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Comment: Re:Not always true... (Score 1) 721

by conoviator (#49345265) Attached to: Germanwings Plane Crash Was No Accident
I have a friend who is a recently retired captain at one of the major carriers in the U.S., who used to fly the Airbus A320. In reply to my question about this incident, he told me that his company's policy was to never leave one crew member in the cockpit. Upon exiting the cockpit, another flight crew member would enter the cockpit.

Comment: Flag mechanism not used? (Score 1) 367

by conoviator (#49216153) Attached to: Yik Yak Raises Controversy On College Campuses
Apple requires all "social" apps to incorporate a flag mechanism for malicious content. App providers are supposed to moderate. The Yik Yak iOS app does provide for flagging. So, I am wondering:

1. Is Yik Yak not providing meaningful moderation?

2. Are the receivers of the malicious posts not flagging?

Comment: Re:He's got chops (Score 1) 117

by conoviator (#49194317) Attached to: Harrison Ford's Plane Crashes On Golf Course
Sorry to see a great old plane get bent up. Looks like it will probably fly again. Very glad that Mr. Ford executed his emergency landing well enough to fly again soon. I don't fly in the LA metro area (based up in the Pacific Northwest); but, I know that there are many sections of the metroplex that would offer few good options.

Comment: Re:What he really said (Score 1) 681

by conoviator (#49111971) Attached to: Bill Nye Disses "Regular" Software Writers' Science Knowledge
No need to paraphrase. His comment to the interviewer was brief:

"We have this top tier [of scientists] in the U.S., the people who graduated from Stanford, from Berkeley, from MIT, Cornell. Those people are still exceptional and really good. But we have this enormous gap between that and just regular software writers and farmers and people that need to be scientifically literate."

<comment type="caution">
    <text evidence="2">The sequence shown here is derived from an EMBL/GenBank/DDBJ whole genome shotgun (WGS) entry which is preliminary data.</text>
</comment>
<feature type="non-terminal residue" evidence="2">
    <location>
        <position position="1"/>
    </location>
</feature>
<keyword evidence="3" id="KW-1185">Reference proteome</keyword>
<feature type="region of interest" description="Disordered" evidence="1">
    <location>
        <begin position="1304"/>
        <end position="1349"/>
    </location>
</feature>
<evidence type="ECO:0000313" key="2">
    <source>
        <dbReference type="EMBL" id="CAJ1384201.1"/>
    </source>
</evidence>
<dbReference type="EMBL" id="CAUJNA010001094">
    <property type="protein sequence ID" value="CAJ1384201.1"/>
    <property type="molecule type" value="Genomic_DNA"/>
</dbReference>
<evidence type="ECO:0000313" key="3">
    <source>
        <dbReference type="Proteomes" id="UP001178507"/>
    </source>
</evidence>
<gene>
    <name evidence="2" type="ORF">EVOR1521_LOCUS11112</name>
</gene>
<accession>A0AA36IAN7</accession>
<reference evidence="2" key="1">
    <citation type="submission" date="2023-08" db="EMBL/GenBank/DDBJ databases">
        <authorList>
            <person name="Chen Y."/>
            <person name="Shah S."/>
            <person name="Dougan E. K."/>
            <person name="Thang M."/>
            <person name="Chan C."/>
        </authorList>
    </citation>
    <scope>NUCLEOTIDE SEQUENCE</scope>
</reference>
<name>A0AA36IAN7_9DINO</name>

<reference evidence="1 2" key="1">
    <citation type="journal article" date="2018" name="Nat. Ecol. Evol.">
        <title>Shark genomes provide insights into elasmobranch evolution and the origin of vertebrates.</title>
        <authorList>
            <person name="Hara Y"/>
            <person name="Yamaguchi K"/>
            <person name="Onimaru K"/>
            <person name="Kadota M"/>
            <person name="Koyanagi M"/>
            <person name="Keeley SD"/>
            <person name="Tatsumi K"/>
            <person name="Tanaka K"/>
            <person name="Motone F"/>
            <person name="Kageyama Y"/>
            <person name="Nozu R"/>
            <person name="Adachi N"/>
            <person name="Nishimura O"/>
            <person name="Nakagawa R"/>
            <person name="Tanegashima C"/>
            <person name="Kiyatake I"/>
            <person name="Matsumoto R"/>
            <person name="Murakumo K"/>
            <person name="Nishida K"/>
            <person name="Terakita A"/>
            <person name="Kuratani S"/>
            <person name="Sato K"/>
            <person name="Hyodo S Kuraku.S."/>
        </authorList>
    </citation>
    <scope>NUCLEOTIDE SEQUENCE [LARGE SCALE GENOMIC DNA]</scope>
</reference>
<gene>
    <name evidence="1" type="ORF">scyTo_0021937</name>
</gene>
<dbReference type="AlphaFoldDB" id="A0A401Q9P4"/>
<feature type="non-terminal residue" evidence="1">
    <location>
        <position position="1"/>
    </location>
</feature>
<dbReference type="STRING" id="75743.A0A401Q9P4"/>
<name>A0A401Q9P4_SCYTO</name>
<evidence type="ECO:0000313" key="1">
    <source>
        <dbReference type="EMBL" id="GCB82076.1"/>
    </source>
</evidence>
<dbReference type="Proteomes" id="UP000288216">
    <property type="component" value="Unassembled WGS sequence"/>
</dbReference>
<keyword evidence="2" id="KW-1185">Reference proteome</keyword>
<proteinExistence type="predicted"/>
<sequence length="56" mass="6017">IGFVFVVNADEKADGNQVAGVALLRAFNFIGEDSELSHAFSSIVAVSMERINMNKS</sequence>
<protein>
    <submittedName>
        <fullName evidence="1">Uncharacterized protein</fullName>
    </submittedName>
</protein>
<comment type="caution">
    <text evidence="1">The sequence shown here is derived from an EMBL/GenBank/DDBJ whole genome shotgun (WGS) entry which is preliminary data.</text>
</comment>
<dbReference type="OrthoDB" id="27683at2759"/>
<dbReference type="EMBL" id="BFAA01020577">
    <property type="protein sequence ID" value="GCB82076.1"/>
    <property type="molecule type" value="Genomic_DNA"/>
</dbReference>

My question to Mr. Nye would be: why does he think "software writers" are scientifically ignorant? How did his opinion form? Based on research studies, we know that United States citizens are relative dolts when it comes to science. I'm just surprised that the software engineering profession would be singled out (along with with those poor farmers).

Comment: Re:Misleading Summary (Score 1) 681

by conoviator (#49111885) Attached to: Bill Nye Disses "Regular" Software Writers' Science Knowledge
I wrote the summary. I actually agree with Nye's larger point about the general state of science literacy in the United States. That's not even controversial. I do take exception to his categorizing software engineers as scientifically illiterate. Perhaps a Microsoft engineer slept with his girlfriend.

Comment: Re:Horribly misleading summary (Score 1) 681

by conoviator (#49111823) Attached to: Bill Nye Disses "Regular" Software Writers' Science Knowledge
I wrote the summary. I take exception to Nye's stating that software engineers in the United States are scientifically illiterate. If I had the opportunity, I'd ask him on what basis he formed his opinion of my profession. His delineation of the world of Big Serious Science, apparently only to be found in the laboratories of Ivy League schools, and the rest of America is ridiculous.

+ - Bill Nye Disses "Regular Software Writers"->

Submitted by conoviator
conoviator (1991610) writes "Bill Nye, one of the foremost science educators in the United States states that only the upper crust members of American science and technology (with degrees from top tier schools) understand science, particularly climate change. He opines that "regular software writers" dwell in the realm of the semi-science-literate.